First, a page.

After a long history of strange gaffes in its copyright claim system, YouTube is finally making moves to support its lifeblood – its independent content creators who, too often for comfort, are subjected to copyright claims that actually violate their rights to fair use.
Or, occasionally, the claims can be even more ridiculous – groups claiming public domain content as theirs and such. The worst case of false copyright claims happened earlier this year, when a video creator’s own work was claimed by Sony after he had licensed it to them.
The automated nature of the system can be blamed for this, but at the same time, it’s hard to envision it being done [...]
The arrogance of large corporations is occasionally beyond description. Mitch Martinez created some stock footage and licensed it to Sony Music Entertainment. Then, later, when he uploaded the same footage onto YouTube, he got a copyright notice. About his own content.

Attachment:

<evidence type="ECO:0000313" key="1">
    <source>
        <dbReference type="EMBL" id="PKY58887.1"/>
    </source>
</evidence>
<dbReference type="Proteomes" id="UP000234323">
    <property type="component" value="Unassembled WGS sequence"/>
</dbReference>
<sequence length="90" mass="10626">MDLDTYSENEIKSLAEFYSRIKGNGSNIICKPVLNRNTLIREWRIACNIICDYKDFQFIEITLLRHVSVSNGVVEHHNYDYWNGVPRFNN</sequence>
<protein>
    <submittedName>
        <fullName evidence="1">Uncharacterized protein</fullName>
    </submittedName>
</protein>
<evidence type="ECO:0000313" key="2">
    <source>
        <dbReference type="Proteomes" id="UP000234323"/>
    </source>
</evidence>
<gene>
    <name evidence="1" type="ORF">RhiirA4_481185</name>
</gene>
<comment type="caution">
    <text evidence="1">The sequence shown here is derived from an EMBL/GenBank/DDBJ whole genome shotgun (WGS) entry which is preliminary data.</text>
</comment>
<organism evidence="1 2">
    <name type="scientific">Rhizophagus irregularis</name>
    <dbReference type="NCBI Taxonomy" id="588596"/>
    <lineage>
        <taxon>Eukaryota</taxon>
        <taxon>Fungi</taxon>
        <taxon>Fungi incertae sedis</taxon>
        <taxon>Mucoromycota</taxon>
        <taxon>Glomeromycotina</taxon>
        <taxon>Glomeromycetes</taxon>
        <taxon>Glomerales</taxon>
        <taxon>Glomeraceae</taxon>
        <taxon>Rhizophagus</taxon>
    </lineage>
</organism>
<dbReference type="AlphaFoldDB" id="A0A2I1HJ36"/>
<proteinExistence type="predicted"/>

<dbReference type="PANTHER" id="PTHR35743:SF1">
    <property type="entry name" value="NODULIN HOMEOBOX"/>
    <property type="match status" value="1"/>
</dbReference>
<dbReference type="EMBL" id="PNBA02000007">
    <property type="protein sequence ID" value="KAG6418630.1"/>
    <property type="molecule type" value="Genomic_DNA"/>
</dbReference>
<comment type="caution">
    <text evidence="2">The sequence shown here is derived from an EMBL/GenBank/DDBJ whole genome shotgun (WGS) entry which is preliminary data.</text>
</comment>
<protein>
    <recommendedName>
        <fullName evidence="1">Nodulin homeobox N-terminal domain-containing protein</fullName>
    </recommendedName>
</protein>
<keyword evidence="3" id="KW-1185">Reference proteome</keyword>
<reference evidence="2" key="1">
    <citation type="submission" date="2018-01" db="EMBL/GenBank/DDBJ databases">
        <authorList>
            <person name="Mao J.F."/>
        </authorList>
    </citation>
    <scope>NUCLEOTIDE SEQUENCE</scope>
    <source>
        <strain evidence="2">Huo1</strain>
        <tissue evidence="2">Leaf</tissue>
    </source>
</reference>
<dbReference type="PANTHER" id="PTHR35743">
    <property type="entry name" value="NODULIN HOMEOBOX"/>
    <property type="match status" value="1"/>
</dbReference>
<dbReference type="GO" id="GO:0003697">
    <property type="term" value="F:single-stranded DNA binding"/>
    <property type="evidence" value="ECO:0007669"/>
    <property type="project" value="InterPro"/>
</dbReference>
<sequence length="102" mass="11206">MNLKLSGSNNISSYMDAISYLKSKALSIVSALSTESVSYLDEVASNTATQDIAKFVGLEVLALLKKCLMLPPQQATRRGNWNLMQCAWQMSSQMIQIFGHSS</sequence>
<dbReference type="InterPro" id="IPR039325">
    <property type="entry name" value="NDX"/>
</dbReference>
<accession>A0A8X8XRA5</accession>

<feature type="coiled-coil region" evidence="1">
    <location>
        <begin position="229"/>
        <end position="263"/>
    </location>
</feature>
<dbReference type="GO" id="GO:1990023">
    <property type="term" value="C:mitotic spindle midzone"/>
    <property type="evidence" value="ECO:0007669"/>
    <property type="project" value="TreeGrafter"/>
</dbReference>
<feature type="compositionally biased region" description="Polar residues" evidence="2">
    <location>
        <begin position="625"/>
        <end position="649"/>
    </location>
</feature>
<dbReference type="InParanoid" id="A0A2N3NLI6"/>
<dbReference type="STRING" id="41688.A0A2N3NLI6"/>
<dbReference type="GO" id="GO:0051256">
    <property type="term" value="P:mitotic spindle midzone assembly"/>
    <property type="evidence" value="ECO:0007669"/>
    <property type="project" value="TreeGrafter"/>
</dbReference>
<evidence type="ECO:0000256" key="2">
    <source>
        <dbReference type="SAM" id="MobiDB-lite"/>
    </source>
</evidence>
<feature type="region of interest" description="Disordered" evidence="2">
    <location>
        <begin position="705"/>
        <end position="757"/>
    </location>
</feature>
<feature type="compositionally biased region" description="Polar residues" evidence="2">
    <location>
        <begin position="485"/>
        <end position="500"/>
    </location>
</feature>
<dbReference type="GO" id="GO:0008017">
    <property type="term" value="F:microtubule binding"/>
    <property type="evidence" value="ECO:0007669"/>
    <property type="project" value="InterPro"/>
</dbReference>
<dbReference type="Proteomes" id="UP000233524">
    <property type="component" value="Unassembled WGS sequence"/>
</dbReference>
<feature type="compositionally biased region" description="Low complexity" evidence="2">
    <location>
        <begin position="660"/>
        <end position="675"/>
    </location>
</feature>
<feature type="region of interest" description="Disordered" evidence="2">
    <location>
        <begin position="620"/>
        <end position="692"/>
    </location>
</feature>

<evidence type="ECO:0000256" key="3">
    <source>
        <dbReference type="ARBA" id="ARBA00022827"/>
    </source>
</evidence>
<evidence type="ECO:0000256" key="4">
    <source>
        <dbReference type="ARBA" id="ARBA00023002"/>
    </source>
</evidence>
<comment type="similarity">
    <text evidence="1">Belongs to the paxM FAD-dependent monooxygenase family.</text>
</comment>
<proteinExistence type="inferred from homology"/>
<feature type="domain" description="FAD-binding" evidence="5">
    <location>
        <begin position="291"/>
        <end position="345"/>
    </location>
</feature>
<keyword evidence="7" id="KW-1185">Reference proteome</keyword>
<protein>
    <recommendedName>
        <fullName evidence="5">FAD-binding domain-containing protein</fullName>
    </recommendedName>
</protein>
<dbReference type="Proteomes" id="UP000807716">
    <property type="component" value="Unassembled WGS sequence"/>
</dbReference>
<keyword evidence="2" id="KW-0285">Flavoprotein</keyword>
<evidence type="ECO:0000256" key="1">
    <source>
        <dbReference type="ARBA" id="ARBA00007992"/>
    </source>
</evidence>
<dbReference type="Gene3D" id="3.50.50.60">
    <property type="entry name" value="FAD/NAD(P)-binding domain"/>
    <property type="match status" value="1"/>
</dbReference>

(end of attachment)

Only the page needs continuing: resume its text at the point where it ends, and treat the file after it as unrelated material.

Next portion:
The debacle that followed was interesting. Here is the original footage that Martinez posted on YouTube, which Sony tagged as belonging to them and caused the issues:
It wasn’t Sony directly, not exactly. It was Epic Records, which is a division of Sony Music Entertainment. One of their artists, Transviolet, used the footage above as the background for the music video of their song [...]
“When you buy a video game, you expect to be able to play it for as long as you want. You expect be able to play it with your kids many years from now if you want (well, maybe not Grand Theft Auto),” writes Harvard law student Kendra Albert. She, with the backing of the Electronic Frontier Foundation (EFF), is petitioning the US Copyright Office for a modification to the ever-controversial Digitial Millenium Copyright Act (DMCA).